My Dad told me: “Don’t have a back-up plan. Make it work or starve to death.” Perhaps I only think it’s good advice because it worked for me; there may be a few people in my family who did starve and their final thoughts were, “Terrible advice, Derek, food is really important.”
What’s always on your ‘to do’ list that never gets done?
I am incredibly organised so it all gets done. A tip I have is to fill your list with lots of achievable things along the way so you feel you are being more productive than you are. Mine would look like this:
Wash up cup
Book a yoga class for three months’ time when you have a different personality and enjoy yoga
Buy treat on internet
And at the end of the day I’m like, “HOORAY! I did everything! Except my tax return.” But eventually even that gets done because I am on such a high of productivity.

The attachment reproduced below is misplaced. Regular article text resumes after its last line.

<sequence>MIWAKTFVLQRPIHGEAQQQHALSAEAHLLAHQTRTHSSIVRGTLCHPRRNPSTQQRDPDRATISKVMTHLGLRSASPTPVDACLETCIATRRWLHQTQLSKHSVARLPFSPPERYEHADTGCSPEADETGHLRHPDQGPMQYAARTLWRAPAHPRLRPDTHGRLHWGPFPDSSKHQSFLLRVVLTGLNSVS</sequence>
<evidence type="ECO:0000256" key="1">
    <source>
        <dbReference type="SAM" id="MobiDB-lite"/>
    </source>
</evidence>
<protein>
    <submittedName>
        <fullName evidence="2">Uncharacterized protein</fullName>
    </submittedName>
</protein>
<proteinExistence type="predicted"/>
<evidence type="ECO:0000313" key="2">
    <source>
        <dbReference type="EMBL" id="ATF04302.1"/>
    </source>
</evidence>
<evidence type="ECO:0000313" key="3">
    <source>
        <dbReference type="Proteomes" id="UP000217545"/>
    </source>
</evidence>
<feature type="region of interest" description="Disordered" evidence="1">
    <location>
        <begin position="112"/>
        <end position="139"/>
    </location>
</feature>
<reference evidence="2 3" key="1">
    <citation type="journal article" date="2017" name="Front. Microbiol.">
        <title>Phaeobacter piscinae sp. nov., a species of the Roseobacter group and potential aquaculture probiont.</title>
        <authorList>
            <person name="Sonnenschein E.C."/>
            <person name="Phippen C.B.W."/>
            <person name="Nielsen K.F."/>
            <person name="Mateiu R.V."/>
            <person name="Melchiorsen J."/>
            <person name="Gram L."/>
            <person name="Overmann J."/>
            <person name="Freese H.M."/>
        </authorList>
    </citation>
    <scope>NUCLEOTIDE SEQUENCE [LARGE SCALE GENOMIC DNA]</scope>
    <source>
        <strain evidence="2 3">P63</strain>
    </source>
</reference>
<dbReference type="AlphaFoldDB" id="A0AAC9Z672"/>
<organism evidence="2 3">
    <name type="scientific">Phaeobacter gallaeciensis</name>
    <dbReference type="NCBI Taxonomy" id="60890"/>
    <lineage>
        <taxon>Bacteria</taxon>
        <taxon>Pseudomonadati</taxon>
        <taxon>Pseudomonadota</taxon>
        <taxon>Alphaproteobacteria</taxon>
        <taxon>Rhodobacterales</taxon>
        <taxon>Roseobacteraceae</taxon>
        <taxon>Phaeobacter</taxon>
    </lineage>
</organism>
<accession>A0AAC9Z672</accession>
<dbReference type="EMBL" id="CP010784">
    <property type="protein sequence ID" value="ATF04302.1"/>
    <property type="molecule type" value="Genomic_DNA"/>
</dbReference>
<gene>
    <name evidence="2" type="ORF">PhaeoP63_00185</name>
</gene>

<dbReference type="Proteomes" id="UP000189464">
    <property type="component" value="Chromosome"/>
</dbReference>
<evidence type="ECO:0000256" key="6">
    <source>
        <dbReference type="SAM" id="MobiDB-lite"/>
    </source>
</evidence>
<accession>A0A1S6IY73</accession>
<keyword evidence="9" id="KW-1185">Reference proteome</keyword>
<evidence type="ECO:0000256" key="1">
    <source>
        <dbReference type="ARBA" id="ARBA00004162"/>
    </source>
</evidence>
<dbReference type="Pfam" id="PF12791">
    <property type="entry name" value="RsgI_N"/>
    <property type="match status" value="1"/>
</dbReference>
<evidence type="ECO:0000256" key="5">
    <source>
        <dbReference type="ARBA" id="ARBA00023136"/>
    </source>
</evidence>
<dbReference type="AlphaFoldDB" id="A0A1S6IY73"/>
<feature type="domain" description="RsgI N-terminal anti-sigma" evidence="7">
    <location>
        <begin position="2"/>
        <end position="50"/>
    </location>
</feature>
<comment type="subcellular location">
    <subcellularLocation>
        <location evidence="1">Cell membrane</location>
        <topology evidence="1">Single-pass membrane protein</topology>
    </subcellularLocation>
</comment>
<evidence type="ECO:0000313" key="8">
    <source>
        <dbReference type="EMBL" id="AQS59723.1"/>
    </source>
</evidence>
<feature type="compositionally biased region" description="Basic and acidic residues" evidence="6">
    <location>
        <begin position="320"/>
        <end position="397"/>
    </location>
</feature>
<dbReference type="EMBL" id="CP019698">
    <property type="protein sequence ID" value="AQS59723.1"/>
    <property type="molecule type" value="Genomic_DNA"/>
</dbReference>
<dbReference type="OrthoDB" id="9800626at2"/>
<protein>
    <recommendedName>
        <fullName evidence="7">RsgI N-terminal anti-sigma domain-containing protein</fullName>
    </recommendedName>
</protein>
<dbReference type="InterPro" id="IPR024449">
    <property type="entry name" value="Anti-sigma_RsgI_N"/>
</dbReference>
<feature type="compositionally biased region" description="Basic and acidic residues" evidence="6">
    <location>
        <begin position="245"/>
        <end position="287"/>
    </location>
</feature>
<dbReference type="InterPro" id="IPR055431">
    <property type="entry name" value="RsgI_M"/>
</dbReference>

Most people are well aware of the vital work Comic Relief does at home and overseas, but might not be as aware of the work it does with women. All the money raised by Standard Issue Stands Up for Comic Relief will be used to help vulnerable and disadvantaged women and girls here in the UK and across Africa.
From tackling violence against women, raising awareness and educating communities about the harm caused by female genital mutilation to ensuring that the number of women dying in childbirth across sub-Saharan Africa continues to fall, the cash raised will help to make a big difference to women and girls living incredibly tough lives.
Standard Issue Stands Up for Comic Relief is on Monday 11 May at The Lyric, Shaftesbury Avenue, London, 7:30pm.
Visit nimaxtheatres.com/lyric-theatre/standard_issue_stands_up_for_comic_relief for more information.
All profits from this event will be donated to Comic Relief.
Read more about the work funded by Comic Relief in Jess Fostekew’s piece about her visit to New Horizon: http://standardissuemagazine.com/voices/new-horizons-for-young-women-in-need1894 Views